A Caretaker's Conflict: Love, Resentment Collide

Writer Sandra Tsing Loh loves her 91-year-old father. As he lost his independence, she began caring for him and has encountered frustration that many children of aging baby boomers may face. In a piece in The Atlantic, she confesses that there are moments when she wishes he would die.

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JOHN DONVAN, HOST:

Sandra Tsing Loh confesses to a moment of frustration in which she surprised herself by screaming: I want my father to die. She loves her 91-year-old dad. And like many children who are now caring for their aging parents, her relationship with him is complicated. In the piece she wrote called "Daddy Issues" in this month's Atlantic, Loh touches on the real difficulties of caring for parents who are aging and sometimes ill, the conflict between feeling obligated to care for somebody who cared for you, the resentment of the financial burden and the knowing worry that you're neglecting your own kids and your own life for the sake of your parent, feelings that it's difficult to fault, but they're nevertheless fraught with guilt.

In the next two decades, tens of millions of the youngest baby boomers will be turning 70. People are living longer than ever before, and they include our parents. So we want to ask you: If you have taken care of an aging parent, have you actually lived this internal conflict? It's a tough one. And we would like to hear from you. Our number is 800-989-8255. Our email address is talk@npr.org, and you can join the conversation at our website. Just go to npr.org and click on TALK OF THE NATION.

Well, Sandra Tsing Loh joins us from NPR member station KPCC in Pasadena, California. Sandra, it's nice to have you with us.

SANDRA TSING LOH: Well, thanks for having me, John.

DONVAN: So when you screamed aloud that you wanted your father to die, you were talking with someone and you shocked that person. You also shocked yourself, it seems.

LOH: Yes. And I think that many of us are in a peculiar position, that we just - all of our, you know, therapy - you know, I'm 50. I've been in therapy for several decades. You know, you have this narrative of you rebel against your parents in your teens. You're 23, you break away. You're 33, you become friends with them. You're 40s, now you have children, so you feel nostalgic. You make your peace with the Kubler-Ross stages. But now, some of us are at a point where, you know, it's like - it's open-ended how long our parents will live.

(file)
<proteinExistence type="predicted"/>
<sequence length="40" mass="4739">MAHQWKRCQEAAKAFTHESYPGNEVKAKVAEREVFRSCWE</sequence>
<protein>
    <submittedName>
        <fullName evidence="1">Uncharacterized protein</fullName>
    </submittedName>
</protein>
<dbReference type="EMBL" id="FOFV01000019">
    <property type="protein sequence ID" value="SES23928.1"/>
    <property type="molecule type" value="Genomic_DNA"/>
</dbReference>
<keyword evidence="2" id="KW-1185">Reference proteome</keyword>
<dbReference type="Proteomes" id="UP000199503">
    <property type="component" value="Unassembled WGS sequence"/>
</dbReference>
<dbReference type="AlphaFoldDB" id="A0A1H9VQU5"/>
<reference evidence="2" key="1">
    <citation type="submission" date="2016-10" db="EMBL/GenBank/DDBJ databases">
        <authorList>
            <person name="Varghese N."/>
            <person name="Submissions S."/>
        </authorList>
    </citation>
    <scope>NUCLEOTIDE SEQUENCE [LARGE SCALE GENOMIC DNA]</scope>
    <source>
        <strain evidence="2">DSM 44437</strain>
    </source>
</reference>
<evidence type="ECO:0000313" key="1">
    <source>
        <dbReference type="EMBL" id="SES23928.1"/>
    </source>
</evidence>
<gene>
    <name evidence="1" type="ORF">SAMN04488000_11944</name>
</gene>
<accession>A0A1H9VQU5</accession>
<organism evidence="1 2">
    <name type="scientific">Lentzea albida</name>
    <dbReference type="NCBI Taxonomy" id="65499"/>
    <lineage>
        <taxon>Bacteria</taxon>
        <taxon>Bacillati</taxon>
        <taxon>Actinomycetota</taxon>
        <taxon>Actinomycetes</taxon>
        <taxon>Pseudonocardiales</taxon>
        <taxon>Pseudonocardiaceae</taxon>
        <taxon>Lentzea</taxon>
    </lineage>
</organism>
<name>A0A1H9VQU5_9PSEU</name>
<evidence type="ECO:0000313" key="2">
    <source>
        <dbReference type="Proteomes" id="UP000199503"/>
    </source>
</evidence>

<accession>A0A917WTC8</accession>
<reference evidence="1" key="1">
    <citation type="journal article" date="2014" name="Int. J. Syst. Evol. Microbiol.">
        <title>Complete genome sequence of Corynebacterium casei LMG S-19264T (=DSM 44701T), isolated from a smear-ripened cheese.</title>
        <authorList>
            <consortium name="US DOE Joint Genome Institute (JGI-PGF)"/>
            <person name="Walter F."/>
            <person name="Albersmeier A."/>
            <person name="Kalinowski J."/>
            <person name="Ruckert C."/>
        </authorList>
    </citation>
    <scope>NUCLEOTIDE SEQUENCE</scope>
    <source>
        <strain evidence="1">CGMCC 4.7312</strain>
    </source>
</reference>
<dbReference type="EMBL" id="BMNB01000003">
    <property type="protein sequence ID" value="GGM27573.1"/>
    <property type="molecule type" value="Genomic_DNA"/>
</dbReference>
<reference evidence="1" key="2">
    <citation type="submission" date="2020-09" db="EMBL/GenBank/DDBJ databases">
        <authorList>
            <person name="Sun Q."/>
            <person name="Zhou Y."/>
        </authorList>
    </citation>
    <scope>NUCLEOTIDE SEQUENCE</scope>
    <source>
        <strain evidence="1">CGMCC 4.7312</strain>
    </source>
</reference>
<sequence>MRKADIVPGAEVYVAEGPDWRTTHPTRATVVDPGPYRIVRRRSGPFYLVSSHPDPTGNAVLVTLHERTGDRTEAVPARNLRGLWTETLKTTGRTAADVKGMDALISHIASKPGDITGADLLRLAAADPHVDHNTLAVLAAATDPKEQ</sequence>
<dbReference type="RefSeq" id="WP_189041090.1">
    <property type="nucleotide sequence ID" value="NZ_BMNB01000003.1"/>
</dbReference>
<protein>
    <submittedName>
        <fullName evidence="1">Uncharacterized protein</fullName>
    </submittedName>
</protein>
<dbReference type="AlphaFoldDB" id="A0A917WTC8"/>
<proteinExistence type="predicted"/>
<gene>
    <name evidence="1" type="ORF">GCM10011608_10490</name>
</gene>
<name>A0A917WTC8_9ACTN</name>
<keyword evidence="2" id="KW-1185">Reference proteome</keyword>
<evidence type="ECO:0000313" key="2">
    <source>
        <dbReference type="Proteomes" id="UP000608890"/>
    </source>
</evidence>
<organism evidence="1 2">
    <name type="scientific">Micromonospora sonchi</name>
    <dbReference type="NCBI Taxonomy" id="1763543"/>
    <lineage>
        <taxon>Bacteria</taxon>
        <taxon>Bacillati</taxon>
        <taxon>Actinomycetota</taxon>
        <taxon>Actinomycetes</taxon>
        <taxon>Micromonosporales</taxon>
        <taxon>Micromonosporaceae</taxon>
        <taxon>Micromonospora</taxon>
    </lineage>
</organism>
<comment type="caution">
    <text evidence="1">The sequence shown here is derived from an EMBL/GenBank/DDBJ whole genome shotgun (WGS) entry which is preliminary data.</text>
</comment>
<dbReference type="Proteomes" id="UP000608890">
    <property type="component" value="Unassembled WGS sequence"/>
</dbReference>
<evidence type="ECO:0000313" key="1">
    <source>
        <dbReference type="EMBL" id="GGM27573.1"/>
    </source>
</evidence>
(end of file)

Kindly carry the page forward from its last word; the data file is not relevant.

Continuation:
Our children may leave the nest, and we may still be taking care of these elderly people. You know, over the - 85 and older is the fastest growing demographic. And what that becomes is very complicated. And I think many of us are finding as we enter this unbelievably expensive - the care, you know, for my father and his wife is like $10,000 a month in caregivers, just to keep them sort of off the street. Because the thing is even though my dad is 91 and has Parkinson's, is in a wheelchair, he's incredibly active and he wheels himself down to the bus and goes to lectures at UCLA and sort of still is all over the streets of Los Angeles.

Police are bringing him back at various points of the day. So you have to have a caregiver chasing them at, like, 18 bucks an hour. And it's - you go - this is something we never anticipated...

DONVAN: It's the word...

LOH: ...and how do we deal with it?

DONVAN: The word burden comes to mind, and then it's not a nice word to use about our parents.

LOH: It isn't, and it's a hard thing, because we could just let the police bring, you know, my elderly relatives who are wandering home every day. But you don't want to have that burden on society. And then often, people will say, just put him in assisted-living. But if, you know, elderly folk don't want to go, you kind of almost have to sedate them out of their minds and then handcuff them and drag them away. And that's a very hard moral decision to make just to make it more convenient and to make it somewhat cheaper.

So to give them their freedom as much as they can, it can be really expensive and time-consuming, and it's - every day, you're just full of angst and ambivalence about it.

DONVAN: Well, speaking of ambivalence, what really complicates this, I think, two thoughts I have, one is - number one, these are the people who took care of us when it wasn't particularly fun necessarily...

LOH: Right.